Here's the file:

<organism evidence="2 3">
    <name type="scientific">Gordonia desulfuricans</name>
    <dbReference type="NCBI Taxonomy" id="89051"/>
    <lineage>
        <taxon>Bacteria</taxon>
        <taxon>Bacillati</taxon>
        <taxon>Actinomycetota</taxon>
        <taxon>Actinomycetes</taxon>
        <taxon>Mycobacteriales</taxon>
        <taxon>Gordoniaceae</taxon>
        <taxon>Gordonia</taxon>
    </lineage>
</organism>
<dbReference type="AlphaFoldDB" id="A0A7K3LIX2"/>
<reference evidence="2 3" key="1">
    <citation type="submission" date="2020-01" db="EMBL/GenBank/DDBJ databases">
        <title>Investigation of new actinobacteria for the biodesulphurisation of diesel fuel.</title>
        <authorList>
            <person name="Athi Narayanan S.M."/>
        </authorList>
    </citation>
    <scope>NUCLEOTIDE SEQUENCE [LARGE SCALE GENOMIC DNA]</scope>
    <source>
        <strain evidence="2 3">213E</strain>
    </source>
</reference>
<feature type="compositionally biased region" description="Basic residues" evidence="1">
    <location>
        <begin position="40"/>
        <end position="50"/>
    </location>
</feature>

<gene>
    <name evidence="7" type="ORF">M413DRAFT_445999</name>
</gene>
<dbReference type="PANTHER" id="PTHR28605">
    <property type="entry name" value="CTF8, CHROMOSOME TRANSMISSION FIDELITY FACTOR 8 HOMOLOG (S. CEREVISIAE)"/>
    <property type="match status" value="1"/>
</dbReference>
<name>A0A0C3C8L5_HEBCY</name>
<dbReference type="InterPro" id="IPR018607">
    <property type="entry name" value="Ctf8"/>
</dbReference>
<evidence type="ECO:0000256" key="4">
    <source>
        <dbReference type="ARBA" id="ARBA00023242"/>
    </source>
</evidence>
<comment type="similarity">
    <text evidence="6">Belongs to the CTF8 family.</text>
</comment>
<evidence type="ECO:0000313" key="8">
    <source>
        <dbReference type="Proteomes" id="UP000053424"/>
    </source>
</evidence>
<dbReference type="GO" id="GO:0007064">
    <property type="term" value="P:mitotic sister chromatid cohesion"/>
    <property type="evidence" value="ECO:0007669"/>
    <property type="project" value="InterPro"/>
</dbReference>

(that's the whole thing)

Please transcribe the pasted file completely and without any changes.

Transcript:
<organism evidence="2 3">
    <name type="scientific">Gordonia desulfuricans</name>
    <dbReference type="NCBI Taxonomy" id="89051"/>
    <lineage>
        <taxon>Bacteria</taxon>
        <taxon>Bacillati</taxon>
        <taxon>Actinomycetota</taxon>
        <taxon>Actinomycetes</taxon>
        <taxon>Mycobacteriales</taxon>
        <taxon>Gordoniaceae</taxon>
        <taxon>Gordonia</taxon>
    </lineage>
</organism>
<dbReference type="AlphaFoldDB" id="A0A7K3LIX2"/>
<reference evidence="2 3" key="1">
    <citation type="submission" date="2020-01" db="EMBL/GenBank/DDBJ databases">
        <title>Investigation of new actinobacteria for the biodesulphurisation of diesel fuel.</title>
        <authorList>
            <person name="Athi Narayanan S.M."/>
        </authorList>
    </citation>
    <scope>NUCLEOTIDE SEQUENCE [LARGE SCALE GENOMIC DNA]</scope>
    <source>
        <strain evidence="2 3">213E</strain>
    </source>
</reference>
<feature type="compositionally biased region" description="Basic residues" evidence="1">
    <location>
        <begin position="40"/>
        <end position="50"/>
    </location>
</feature>

<gene>
    <name evidence="7" type="ORF">M413DRAFT_445999</name>
</gene>
<dbReference type="PANTHER" id="PTHR28605">
    <property type="entry name" value="CTF8, CHROMOSOME TRANSMISSION FIDELITY FACTOR 8 HOMOLOG (S. CEREVISIAE)"/>
    <property type="match status" value="1"/>
</dbReference>
<name>A0A0C3C8L5_HEBCY</name>
<dbReference type="InterPro" id="IPR018607">
    <property type="entry name" value="Ctf8"/>
</dbReference>
<evidence type="ECO:0000256" key="4">
    <source>
        <dbReference type="ARBA" id="ARBA00023242"/>
    </source>
</evidence>
<comment type="similarity">
    <text evidence="6">Belongs to the CTF8 family.</text>
</comment>
<evidence type="ECO:0000313" key="8">
    <source>
        <dbReference type="Proteomes" id="UP000053424"/>
    </source>
</evidence>
<dbReference type="GO" id="GO:0007064">
    <property type="term" value="P:mitotic sister chromatid cohesion"/>
    <property type="evidence" value="ECO:0007669"/>
    <property type="project" value="InterPro"/>
</dbReference>